Russian diaspora life thrives in Pattaya

Source: Lori/Legion Media

Source: Lori/Legion Media

The Thai resort town is home to a thriving Russian diaspora. A new industry has come up around servicing the expatriate community.

The sheer number of Russian-language shop signs and billboards that dot the city of Pattaya can take a casual visitor by surprise. Over the last ten years, the Thai tourist resort city has become one of the most Russian cities in all of Asia, with a Russian expatriate population that numbers around 110,000. 

One of the pioneers of the large Diaspora is Mikhail Ilyin, the owner of 8 Horseshoes Tavern, a restaurant specialising in Russian and Central Asian food. “Our clientele includes expats from former Soviet republics as well as Thai and foreign tourists (especially Japanese), who want to get a taste of Russian cuisine,” says the restaurateur, who also runs Ilves Tour, which brings in Russian tourists to the city.

Ilyin has been living in Pattaya for the last 20 years and has seen the changes that have taken place in the city. He says there was a time when very people spoke Russian, but now it wasn’t uncommon to hear the language even in the distant outskirts. “l no longer feel that I am living in Thailand.” 

Several attempts to run a Russian language paper failed in the city, but there is a popular real estate magazine called Pod Klyuch (a way of saying ready for sale in Russian), with a monthly circulation of 7000. Along with the magazine, there is an entertainment supplement called Mango, which covers the Russian social scene. 

Russian culture and the Russian language are considered ‘vogue’ in the city, and people from different parts of Asia try and get a taste of Russian culture in Pattaya. There are 2 Russian Orthodox churches in the city, one that is attached to a small Russian settlement.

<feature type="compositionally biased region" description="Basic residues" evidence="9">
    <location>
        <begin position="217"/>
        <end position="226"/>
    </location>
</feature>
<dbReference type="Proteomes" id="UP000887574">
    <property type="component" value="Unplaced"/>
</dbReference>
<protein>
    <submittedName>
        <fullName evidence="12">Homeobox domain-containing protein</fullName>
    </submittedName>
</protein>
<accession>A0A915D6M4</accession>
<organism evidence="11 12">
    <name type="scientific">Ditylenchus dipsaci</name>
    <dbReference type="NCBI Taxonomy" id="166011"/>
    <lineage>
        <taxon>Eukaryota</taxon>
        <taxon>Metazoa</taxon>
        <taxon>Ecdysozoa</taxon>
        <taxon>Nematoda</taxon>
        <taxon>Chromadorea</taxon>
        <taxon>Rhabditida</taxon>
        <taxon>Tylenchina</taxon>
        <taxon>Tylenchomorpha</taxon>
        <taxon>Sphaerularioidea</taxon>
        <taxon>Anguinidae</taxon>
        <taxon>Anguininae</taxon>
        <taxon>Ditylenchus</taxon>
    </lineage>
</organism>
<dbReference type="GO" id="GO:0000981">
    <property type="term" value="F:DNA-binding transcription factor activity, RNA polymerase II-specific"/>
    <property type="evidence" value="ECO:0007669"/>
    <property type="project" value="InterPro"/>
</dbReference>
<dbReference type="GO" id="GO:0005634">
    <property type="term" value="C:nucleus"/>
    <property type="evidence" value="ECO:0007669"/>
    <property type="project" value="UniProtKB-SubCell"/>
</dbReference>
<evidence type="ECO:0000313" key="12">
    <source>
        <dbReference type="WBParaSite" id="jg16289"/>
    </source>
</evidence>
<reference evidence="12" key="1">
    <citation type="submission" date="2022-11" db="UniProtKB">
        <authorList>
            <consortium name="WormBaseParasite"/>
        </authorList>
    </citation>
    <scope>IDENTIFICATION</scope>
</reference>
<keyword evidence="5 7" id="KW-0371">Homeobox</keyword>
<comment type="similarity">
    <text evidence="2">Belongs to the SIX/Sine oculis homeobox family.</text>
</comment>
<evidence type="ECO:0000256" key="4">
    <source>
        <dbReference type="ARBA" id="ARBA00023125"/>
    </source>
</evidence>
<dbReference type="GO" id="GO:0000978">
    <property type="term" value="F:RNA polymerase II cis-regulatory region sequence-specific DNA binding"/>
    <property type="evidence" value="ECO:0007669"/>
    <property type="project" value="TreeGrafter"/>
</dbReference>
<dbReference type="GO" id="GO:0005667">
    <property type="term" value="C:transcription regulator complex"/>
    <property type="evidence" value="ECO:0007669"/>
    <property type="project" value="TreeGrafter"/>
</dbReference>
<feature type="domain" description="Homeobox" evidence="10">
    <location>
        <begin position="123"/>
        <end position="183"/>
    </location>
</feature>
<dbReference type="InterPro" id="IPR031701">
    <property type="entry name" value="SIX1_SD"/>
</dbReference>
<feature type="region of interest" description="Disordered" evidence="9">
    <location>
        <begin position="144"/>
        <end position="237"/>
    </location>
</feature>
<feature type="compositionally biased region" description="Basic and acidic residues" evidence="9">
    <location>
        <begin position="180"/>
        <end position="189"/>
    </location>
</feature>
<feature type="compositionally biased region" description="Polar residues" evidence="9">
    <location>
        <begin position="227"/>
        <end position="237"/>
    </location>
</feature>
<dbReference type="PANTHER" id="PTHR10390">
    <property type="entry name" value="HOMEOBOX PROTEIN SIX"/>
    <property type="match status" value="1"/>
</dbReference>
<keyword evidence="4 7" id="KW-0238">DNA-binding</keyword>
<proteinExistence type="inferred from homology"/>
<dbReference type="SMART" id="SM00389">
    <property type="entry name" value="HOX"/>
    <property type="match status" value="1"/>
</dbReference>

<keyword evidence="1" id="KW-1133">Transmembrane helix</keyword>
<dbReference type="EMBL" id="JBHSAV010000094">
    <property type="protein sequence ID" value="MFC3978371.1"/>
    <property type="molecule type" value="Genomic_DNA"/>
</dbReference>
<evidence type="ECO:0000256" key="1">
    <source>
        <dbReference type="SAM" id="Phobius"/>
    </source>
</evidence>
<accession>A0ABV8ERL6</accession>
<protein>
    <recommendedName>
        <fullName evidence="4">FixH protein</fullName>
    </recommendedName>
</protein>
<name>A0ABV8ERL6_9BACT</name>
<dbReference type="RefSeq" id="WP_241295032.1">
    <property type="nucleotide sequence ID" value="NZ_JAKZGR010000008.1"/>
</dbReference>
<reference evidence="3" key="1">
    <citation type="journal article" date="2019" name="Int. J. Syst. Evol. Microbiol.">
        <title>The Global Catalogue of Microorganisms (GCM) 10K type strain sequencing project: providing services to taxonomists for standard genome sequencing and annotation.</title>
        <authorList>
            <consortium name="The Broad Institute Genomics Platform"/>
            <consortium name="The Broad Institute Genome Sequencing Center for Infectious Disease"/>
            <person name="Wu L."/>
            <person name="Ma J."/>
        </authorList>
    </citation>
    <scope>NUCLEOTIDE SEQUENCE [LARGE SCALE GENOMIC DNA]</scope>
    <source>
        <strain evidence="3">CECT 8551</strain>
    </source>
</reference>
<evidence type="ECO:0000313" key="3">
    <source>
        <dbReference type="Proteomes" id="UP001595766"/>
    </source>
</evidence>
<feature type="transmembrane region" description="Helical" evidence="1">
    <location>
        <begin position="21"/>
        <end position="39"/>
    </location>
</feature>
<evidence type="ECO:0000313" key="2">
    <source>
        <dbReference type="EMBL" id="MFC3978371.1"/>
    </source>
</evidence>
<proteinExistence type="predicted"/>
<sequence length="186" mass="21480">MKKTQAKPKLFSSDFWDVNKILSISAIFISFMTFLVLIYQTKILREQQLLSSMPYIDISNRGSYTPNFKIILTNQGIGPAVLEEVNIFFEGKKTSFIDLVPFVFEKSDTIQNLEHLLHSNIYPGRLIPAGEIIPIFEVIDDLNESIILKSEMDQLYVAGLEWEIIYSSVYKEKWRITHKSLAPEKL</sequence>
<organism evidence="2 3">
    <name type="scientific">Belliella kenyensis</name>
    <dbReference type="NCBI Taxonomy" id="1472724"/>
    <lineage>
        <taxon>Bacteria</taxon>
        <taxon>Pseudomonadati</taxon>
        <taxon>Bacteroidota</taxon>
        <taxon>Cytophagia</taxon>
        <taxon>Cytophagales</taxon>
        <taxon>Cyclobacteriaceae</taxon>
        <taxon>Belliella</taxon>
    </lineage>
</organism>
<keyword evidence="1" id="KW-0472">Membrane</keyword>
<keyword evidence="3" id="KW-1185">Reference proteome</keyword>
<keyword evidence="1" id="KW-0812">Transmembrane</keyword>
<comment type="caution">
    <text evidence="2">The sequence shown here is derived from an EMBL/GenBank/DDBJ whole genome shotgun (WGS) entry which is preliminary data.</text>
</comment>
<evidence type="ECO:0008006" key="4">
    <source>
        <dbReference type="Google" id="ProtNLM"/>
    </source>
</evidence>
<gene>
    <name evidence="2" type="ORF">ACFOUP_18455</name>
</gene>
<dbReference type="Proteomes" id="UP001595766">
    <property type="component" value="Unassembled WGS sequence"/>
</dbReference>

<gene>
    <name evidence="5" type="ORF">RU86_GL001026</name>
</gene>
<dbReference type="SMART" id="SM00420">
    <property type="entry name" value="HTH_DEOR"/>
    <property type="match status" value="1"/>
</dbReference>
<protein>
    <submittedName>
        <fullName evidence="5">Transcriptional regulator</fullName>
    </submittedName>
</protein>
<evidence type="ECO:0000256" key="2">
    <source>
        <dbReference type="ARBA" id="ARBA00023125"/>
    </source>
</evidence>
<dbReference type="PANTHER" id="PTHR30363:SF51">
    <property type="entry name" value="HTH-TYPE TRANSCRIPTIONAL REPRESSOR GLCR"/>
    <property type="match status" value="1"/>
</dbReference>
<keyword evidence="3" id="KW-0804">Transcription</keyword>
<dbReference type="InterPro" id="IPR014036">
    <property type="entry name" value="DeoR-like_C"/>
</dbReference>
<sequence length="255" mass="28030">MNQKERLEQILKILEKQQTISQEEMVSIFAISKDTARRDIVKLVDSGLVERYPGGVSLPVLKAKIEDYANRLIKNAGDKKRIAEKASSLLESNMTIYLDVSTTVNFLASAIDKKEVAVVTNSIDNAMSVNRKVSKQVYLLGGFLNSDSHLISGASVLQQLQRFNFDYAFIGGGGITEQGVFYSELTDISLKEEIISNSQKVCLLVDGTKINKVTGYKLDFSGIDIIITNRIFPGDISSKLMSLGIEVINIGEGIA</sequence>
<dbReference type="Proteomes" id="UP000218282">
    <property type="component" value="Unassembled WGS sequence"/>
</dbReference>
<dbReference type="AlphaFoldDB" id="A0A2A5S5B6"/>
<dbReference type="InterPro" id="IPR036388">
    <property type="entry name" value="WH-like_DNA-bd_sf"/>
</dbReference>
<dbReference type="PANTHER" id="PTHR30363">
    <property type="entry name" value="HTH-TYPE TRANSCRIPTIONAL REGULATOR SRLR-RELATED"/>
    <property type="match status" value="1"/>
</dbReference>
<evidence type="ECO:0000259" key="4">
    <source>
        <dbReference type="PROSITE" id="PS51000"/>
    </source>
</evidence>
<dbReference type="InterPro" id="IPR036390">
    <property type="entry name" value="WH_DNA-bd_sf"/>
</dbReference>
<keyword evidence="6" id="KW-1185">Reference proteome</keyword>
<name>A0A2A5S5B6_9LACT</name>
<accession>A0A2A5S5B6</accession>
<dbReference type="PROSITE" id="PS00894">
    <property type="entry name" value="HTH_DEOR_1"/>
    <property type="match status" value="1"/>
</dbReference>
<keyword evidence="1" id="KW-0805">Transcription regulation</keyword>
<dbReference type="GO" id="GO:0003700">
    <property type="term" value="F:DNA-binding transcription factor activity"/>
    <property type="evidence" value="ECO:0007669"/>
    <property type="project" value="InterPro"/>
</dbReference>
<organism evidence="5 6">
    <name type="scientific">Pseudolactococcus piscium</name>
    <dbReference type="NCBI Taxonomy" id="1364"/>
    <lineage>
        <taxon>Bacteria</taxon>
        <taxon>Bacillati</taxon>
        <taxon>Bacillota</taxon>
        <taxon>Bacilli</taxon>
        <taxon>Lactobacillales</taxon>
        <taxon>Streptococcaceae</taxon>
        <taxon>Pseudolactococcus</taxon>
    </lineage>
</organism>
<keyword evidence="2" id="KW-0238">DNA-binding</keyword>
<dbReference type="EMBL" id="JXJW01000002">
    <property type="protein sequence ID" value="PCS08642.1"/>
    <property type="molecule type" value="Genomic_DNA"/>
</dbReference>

Architect Paradorn Bunyakurloj started learning Russian so that he could work on projects meant for Russian realty investors and vacationers, but has now fallen in love with the culture. “Russian people are so misunderstood here, especially since they don’t smile so easily and take time to know people,” he says. “But the cultural barriers are vanishing and we see a lot more interaction at the social level,” the architect adds. 

In September, the city will play host to the Miss Russia in Thailand contest, which is being organised by Boris Fleydervish. “Around 20 of the most beautiful Russian women in the country will take part in the first contest of its kind,” says Fleydervish, a resident of Pattaya since 2000. The Thai media has also shown quite a bit of enthusiasm for the contest, he adds.

Although Thailand is a relatively easy place to come for a holiday, legislation for longer stays can be complicated says Fleydervish, whose main business is in the real estate. “Since people are allowed to buy flats, they come and stay here for half a year, as tourist visas permit them to,” he says. A large number of Russians spend the entire tourist season in the city with their families.

Sochi native Irina Novikova, director of Seven Flowers Co Ltd, runs Russian-language kindergartens in Pattaya and Bangkok. Russian expatriates enrol their children in international schools in Pattaya, since there are no Russian-language schools. Novikova’s kindergarten organises cultural and entertainment programs and also employs speech therapists and other experts to make sure that the children get a good base in learning the language.

“We try and inculcate the Russian language, culture and traditions in children,” she says, adding that she’s happy doing what she enjoys in a distant country.

First published in RBTH print supplement published with The Nation newspaper in Thailand in August 2014


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